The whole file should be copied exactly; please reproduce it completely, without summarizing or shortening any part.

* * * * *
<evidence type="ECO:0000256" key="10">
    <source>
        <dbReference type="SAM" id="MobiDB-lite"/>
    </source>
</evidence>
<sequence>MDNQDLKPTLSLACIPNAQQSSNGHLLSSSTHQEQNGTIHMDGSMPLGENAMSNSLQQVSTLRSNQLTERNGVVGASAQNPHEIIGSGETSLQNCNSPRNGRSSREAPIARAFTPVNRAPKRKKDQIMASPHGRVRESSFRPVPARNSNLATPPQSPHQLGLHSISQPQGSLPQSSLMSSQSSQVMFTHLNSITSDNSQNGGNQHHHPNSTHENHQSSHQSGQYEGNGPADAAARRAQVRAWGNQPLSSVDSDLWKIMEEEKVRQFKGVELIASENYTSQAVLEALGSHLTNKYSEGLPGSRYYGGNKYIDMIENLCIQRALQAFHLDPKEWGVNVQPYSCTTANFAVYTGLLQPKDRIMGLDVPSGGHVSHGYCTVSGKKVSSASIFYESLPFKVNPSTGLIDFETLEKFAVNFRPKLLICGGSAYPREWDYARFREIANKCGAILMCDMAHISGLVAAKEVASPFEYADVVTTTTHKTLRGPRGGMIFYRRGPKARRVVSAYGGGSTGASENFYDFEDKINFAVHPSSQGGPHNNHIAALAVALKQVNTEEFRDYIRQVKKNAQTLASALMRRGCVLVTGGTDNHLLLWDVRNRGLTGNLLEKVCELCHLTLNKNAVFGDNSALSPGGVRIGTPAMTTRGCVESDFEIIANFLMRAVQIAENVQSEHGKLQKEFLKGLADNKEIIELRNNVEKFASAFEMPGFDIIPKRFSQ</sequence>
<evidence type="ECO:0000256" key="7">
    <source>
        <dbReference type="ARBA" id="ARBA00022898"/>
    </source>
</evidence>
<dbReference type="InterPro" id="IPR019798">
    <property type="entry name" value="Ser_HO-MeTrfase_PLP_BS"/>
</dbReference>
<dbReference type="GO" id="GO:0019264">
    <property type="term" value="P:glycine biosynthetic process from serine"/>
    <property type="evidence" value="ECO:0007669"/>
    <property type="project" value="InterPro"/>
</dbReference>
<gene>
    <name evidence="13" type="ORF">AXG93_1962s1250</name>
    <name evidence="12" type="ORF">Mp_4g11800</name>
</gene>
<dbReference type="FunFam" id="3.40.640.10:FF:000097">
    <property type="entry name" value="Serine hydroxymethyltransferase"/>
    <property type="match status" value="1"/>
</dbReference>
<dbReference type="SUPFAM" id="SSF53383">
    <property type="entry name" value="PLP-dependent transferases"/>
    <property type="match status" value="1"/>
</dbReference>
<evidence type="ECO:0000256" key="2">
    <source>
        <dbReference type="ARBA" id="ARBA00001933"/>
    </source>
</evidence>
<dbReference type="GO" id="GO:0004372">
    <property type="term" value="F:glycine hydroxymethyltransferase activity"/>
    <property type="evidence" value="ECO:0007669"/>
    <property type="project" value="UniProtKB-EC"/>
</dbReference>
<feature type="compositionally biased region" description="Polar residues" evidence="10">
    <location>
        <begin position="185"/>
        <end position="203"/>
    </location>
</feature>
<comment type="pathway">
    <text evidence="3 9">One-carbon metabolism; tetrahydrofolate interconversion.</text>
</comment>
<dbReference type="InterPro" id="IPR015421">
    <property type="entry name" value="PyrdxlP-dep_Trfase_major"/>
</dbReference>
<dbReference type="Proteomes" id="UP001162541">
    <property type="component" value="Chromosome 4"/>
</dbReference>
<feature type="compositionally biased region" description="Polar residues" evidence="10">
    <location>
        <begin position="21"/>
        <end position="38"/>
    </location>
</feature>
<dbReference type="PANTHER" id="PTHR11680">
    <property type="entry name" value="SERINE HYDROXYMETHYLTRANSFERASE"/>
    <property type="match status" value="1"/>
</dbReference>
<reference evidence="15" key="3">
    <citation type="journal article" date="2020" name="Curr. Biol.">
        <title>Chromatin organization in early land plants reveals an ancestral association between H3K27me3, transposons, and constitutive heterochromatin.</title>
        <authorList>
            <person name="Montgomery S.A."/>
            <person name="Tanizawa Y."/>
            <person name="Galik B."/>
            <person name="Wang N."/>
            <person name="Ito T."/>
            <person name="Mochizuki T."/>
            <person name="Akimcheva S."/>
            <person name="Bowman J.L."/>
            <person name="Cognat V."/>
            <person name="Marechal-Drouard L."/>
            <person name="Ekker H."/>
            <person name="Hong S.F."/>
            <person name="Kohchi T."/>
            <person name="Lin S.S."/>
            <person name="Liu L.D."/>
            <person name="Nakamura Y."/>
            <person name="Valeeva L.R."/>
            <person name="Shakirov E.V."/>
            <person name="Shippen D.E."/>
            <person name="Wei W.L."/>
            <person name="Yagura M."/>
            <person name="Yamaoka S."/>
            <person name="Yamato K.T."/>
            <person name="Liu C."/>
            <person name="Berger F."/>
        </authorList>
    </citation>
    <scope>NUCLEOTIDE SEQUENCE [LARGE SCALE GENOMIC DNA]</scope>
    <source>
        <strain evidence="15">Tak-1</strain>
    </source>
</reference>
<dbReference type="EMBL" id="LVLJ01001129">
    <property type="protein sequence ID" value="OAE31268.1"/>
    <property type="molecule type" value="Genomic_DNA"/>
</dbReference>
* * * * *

<evidence type="ECO:0000256" key="10">
    <source>
        <dbReference type="SAM" id="MobiDB-lite"/>
    </source>
</evidence>
<sequence>MDNQDLKPTLSLACIPNAQQSSNGHLLSSSTHQEQNGTIHMDGSMPLGENAMSNSLQQVSTLRSNQLTERNGVVGASAQNPHEIIGSGETSLQNCNSPRNGRSSREAPIARAFTPVNRAPKRKKDQIMASPHGRVRESSFRPVPARNSNLATPPQSPHQLGLHSISQPQGSLPQSSLMSSQSSQVMFTHLNSITSDNSQNGGNQHHHPNSTHENHQSSHQSGQYEGNGPADAAARRAQVRAWGNQPLSSVDSDLWKIMEEEKVRQFKGVELIASENYTSQAVLEALGSHLTNKYSEGLPGSRYYGGNKYIDMIENLCIQRALQAFHLDPKEWGVNVQPYSCTTANFAVYTGLLQPKDRIMGLDVPSGGHVSHGYCTVSGKKVSSASIFYESLPFKVNPSTGLIDFETLEKFAVNFRPKLLICGGSAYPREWDYARFREIANKCGAILMCDMAHISGLVAAKEVASPFEYADVVTTTTHKTLRGPRGGMIFYRRGPKARRVVSAYGGGSTGASENFYDFEDKINFAVHPSSQGGPHNNHIAALAVALKQVNTEEFRDYIRQVKKNAQTLASALMRRGCVLVTGGTDNHLLLWDVRNRGLTGNLLEKVCELCHLTLNKNAVFGDNSALSPGGVRIGTPAMTTRGCVESDFEIIANFLMRAVQIAENVQSEHGKLQKEFLKGLADNKEIIELRNNVEKFASAFEMPGFDIIPKRFSQ</sequence>
<evidence type="ECO:0000256" key="7">
    <source>
        <dbReference type="ARBA" id="ARBA00022898"/>
    </source>
</evidence>
<dbReference type="InterPro" id="IPR019798">
    <property type="entry name" value="Ser_HO-MeTrfase_PLP_BS"/>
</dbReference>
<dbReference type="GO" id="GO:0019264">
    <property type="term" value="P:glycine biosynthetic process from serine"/>
    <property type="evidence" value="ECO:0007669"/>
    <property type="project" value="InterPro"/>
</dbReference>
<gene>
    <name evidence="13" type="ORF">AXG93_1962s1250</name>
    <name evidence="12" type="ORF">Mp_4g11800</name>
</gene>
<dbReference type="FunFam" id="3.40.640.10:FF:000097">
    <property type="entry name" value="Serine hydroxymethyltransferase"/>
    <property type="match status" value="1"/>
</dbReference>
<dbReference type="SUPFAM" id="SSF53383">
    <property type="entry name" value="PLP-dependent transferases"/>
    <property type="match status" value="1"/>
</dbReference>
<evidence type="ECO:0000256" key="2">
    <source>
        <dbReference type="ARBA" id="ARBA00001933"/>
    </source>
</evidence>
<dbReference type="GO" id="GO:0004372">
    <property type="term" value="F:glycine hydroxymethyltransferase activity"/>
    <property type="evidence" value="ECO:0007669"/>
    <property type="project" value="UniProtKB-EC"/>
</dbReference>
<feature type="compositionally biased region" description="Polar residues" evidence="10">
    <location>
        <begin position="185"/>
        <end position="203"/>
    </location>
</feature>
<comment type="pathway">
    <text evidence="3 9">One-carbon metabolism; tetrahydrofolate interconversion.</text>
</comment>
<dbReference type="InterPro" id="IPR015421">
    <property type="entry name" value="PyrdxlP-dep_Trfase_major"/>
</dbReference>
<dbReference type="Proteomes" id="UP001162541">
    <property type="component" value="Chromosome 4"/>
</dbReference>
<feature type="compositionally biased region" description="Polar residues" evidence="10">
    <location>
        <begin position="21"/>
        <end position="38"/>
    </location>
</feature>
<dbReference type="PANTHER" id="PTHR11680">
    <property type="entry name" value="SERINE HYDROXYMETHYLTRANSFERASE"/>
    <property type="match status" value="1"/>
</dbReference>
<reference evidence="15" key="3">
    <citation type="journal article" date="2020" name="Curr. Biol.">
        <title>Chromatin organization in early land plants reveals an ancestral association between H3K27me3, transposons, and constitutive heterochromatin.</title>
        <authorList>
            <person name="Montgomery S.A."/>
            <person name="Tanizawa Y."/>
            <person name="Galik B."/>
            <person name="Wang N."/>
            <person name="Ito T."/>
            <person name="Mochizuki T."/>
            <person name="Akimcheva S."/>
            <person name="Bowman J.L."/>
            <person name="Cognat V."/>
            <person name="Marechal-Drouard L."/>
            <person name="Ekker H."/>
            <person name="Hong S.F."/>
            <person name="Kohchi T."/>
            <person name="Lin S.S."/>
            <person name="Liu L.D."/>
            <person name="Nakamura Y."/>
            <person name="Valeeva L.R."/>
            <person name="Shakirov E.V."/>
            <person name="Shippen D.E."/>
            <person name="Wei W.L."/>
            <person name="Yagura M."/>
            <person name="Yamaoka S."/>
            <person name="Yamato K.T."/>
            <person name="Liu C."/>
            <person name="Berger F."/>
        </authorList>
    </citation>
    <scope>NUCLEOTIDE SEQUENCE [LARGE SCALE GENOMIC DNA]</scope>
    <source>
        <strain evidence="15">Tak-1</strain>
    </source>
</reference>
<dbReference type="EMBL" id="LVLJ01001129">
    <property type="protein sequence ID" value="OAE31268.1"/>
    <property type="molecule type" value="Genomic_DNA"/>
</dbReference>